Location: In the bothy, 7 chains down the line from Dodman's Lane level crossing, in the nation formerly known as Great Britain - possibly to become "South Scotland" or "Non-Caledonia" from September 2016. Kettle's on.
This is really a question for the "Electrical Engineering" Section of CR4.
Do these codes appear on the same or different drawings or installations?
Is there any "key" drawing or legend which defines the codes?
Where are PT and RVT connected on the "single line" or other drawing you have?
Depending on the customary description, originally British or USA practice, VT = Voltage transformer and PT = potential transformer both mean an instrument transformer which accurately transforms the voltage between some places in a high voltage installation to 110 [British] or 120V [USA] for a given High Voltage; e.g. for 11 kV to 110 V the instrument transformer would have 100:1 ratio or 14400/120V with 120:1 ratio
RVT has no standard meaning - it can even mean "Rotary Voltage Transformer" which actually meant a DC commutator rotating motor-generator which took 28 VDC from an aircraft battery and gave 250 VDC out.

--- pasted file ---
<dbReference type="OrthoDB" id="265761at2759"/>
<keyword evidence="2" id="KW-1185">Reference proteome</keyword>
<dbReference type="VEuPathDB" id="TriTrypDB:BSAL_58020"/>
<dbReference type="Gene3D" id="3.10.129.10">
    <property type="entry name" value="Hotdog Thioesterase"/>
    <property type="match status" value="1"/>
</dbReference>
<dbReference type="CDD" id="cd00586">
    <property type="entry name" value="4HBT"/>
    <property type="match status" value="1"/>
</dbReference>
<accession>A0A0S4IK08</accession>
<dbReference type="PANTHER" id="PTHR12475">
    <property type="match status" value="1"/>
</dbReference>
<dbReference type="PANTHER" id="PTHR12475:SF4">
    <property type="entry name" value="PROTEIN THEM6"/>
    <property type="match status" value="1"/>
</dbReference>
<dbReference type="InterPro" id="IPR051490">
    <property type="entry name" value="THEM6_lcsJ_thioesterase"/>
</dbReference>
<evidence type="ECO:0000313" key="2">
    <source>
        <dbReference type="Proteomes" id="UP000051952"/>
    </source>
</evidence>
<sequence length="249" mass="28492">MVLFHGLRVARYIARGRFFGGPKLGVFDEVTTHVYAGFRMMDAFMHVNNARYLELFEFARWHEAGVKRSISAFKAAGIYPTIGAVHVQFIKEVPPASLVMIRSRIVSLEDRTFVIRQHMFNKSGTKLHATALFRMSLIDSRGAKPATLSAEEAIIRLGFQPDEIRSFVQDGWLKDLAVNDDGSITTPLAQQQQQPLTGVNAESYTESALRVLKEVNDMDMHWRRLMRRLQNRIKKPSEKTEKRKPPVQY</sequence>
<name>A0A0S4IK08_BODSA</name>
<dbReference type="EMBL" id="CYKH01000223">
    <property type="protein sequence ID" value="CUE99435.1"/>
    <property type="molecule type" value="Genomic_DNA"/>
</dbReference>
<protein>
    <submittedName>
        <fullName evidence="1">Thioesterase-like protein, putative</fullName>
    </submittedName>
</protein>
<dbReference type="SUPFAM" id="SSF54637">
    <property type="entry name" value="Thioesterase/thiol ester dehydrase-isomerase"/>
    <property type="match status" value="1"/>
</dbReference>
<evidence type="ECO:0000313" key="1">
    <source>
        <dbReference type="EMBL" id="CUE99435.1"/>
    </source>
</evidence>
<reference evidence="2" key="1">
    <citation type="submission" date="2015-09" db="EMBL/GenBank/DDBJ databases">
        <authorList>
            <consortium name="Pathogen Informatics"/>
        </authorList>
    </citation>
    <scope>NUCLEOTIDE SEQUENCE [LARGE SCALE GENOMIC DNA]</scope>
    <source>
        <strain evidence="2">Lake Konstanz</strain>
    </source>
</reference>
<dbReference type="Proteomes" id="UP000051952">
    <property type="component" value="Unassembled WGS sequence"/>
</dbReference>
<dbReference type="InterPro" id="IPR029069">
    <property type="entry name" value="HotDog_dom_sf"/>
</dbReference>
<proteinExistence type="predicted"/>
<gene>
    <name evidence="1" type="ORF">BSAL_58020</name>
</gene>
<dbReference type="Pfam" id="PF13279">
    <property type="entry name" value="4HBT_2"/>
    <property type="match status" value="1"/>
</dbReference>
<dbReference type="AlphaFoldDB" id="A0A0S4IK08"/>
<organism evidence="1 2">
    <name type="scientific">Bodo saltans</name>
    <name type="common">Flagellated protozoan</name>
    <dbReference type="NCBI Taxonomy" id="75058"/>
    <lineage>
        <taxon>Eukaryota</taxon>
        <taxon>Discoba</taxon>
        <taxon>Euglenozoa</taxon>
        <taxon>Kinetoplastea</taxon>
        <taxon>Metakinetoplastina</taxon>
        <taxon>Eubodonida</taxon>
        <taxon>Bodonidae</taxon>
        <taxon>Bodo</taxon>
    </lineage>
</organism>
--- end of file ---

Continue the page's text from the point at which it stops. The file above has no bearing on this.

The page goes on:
In a place where PT means an instrument voltage/potential transformer, RVT may mean a transformer of moderate size with a secondary low voltage resistor load which is has the purpose of giving a resistive load at the high voltage side for earthing/grounding reasons. If it were a grounding transformer, it would usually have an earth symbol connected to one end of the HV winding.
If you want better than this guess, you must give more information!